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Sculptures of Hope

Occasionally we hear or read something that paints a picture so vivid that we never forget it. Often that picture gives us insight into life and our understanding of it. As an English teacher and avid reader I love to see the images and metaphors that fill our lives.

One impressive metaphor I have come across depicts a Christian as a sculpture and God as the sculptor. The sculptor chooses a piece of stone (Like Michelangelo who chose exquisite marble) or even a huge block of ice (we are all different). The sculptor sees within his or her chosen medium a picture of the shape that he (or she) wants to create and then goes about his (or her) work.

The secret is that the artist takes away every piece of stone or ice that doesn’t conform to the shape in his mind. The sculpture is his vision. He can see it. He is very careful to only chip away at the marble or ice which doesn’t belong to that final creation.

God is very much like that with us. He sees us as perfect. He has created us from conception. He knew us even before we were born. (Psalm 139) Every day that we were to live God knew in advance. He created us to love and serve Him. The picture is in His mind of what we should and could become. We don’t have to do that ourselves. What we have to do is to help remove all the unnecessary bits so that the true nature of God is revealed in us. It’s a bit like the verses from Ephesians where it tells us to “put off” the old stuff that clouds God’s image in us like disagreeableness, confusion, rudeness, pessimism, harshness and ignorance. Instead, we should reveal (put on) the Christ-like qualities of agreeableness, order, love, courtesy, optimism, kindness and knowledge.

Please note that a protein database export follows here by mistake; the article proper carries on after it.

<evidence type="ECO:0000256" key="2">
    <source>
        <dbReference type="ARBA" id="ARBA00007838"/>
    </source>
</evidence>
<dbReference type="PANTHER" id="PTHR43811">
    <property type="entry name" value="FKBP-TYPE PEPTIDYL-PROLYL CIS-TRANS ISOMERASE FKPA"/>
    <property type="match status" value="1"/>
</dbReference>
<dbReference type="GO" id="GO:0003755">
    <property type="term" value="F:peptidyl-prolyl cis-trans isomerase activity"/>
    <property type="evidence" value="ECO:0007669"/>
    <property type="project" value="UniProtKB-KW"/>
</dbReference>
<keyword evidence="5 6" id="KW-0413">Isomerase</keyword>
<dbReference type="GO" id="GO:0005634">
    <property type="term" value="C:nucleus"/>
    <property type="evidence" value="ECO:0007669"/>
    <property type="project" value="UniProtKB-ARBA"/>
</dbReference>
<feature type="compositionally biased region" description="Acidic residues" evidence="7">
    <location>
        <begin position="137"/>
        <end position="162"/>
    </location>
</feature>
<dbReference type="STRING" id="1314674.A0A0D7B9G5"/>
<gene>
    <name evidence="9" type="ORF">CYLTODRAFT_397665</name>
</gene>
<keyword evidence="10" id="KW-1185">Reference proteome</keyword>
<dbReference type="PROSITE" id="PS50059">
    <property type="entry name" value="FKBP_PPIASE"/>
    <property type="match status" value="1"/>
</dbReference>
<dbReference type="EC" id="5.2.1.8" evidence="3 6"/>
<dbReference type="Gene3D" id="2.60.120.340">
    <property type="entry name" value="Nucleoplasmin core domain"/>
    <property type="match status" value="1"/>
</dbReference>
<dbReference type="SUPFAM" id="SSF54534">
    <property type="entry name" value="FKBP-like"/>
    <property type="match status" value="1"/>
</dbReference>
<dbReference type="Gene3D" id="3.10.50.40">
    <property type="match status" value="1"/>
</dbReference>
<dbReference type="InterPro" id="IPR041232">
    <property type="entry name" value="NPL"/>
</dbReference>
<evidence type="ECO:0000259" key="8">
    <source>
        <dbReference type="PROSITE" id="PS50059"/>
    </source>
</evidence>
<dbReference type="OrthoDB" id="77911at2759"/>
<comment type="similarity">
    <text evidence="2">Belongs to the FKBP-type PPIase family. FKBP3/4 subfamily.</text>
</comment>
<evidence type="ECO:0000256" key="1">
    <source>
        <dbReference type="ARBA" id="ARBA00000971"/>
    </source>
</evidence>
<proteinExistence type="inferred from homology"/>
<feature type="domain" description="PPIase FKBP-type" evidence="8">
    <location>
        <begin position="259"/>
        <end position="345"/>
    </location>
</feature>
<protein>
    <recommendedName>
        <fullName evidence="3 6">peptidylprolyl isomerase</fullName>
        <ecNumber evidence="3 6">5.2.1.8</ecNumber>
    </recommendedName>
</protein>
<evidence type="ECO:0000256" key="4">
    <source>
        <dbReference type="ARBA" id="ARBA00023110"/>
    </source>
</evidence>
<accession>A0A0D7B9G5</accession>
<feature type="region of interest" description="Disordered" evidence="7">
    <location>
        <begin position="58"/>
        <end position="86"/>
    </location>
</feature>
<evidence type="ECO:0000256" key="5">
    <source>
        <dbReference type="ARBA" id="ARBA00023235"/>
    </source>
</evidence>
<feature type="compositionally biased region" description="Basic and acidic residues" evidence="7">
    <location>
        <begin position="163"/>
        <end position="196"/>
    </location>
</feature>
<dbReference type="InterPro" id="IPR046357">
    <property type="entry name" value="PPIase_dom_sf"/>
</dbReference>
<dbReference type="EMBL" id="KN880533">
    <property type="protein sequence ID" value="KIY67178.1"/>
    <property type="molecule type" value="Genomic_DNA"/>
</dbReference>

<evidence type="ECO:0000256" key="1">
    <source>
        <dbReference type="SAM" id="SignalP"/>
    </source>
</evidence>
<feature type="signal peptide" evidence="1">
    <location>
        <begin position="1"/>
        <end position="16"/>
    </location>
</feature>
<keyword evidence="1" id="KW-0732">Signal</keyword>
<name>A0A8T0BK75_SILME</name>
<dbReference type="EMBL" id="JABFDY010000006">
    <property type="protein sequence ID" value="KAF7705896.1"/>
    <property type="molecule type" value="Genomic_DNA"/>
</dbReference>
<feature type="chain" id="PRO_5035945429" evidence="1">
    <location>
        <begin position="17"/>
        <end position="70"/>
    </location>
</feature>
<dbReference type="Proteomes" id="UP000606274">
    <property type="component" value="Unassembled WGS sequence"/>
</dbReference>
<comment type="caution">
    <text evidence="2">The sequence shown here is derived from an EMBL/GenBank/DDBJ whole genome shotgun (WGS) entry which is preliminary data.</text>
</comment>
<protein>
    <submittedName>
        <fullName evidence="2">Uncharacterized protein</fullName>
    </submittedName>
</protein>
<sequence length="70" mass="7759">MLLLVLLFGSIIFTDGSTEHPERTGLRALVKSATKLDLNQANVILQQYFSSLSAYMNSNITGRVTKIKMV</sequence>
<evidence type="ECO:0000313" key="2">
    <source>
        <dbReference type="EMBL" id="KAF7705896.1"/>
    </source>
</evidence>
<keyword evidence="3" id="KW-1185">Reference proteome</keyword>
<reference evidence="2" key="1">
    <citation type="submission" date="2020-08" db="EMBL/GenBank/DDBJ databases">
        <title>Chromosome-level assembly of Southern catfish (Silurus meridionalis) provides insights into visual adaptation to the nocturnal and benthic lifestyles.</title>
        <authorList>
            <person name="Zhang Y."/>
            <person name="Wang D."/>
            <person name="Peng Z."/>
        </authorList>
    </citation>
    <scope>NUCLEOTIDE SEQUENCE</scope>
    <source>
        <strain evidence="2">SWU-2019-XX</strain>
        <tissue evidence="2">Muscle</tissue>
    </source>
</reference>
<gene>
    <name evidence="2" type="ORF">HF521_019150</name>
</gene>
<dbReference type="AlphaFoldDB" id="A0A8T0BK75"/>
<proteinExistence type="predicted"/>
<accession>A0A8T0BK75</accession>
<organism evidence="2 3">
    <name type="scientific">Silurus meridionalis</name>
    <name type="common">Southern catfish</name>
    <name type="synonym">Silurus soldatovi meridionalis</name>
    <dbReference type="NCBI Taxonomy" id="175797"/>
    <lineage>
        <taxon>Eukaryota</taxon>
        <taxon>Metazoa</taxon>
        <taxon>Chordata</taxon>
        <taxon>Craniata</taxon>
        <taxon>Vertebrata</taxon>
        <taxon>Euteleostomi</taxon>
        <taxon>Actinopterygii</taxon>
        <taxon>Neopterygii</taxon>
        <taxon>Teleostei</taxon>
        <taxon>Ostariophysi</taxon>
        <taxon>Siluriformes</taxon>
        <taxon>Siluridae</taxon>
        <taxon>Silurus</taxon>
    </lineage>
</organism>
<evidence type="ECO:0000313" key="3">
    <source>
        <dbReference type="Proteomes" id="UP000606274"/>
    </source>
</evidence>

I suppose it’s the same with our children or our students. We need to see in them a picture of what they will become in a perfect world. We cannot in our own strength push them into that mould. Like God does with us, we should help them to remove those qualities that are not helpful to them growing up to be the best they can be. Instead we should, by our own example, and covering them with prayer, show them how to adopt those values which will bring them safely into hope-filled maturity and into the image of Christ.

My English teacher self could extend this metaphor on and on but I won’t. I’ll just ask, “What vision do you have for your children or your students? You have the tools of prayer and wise advice with loving discipline.

Happy sculpting!”


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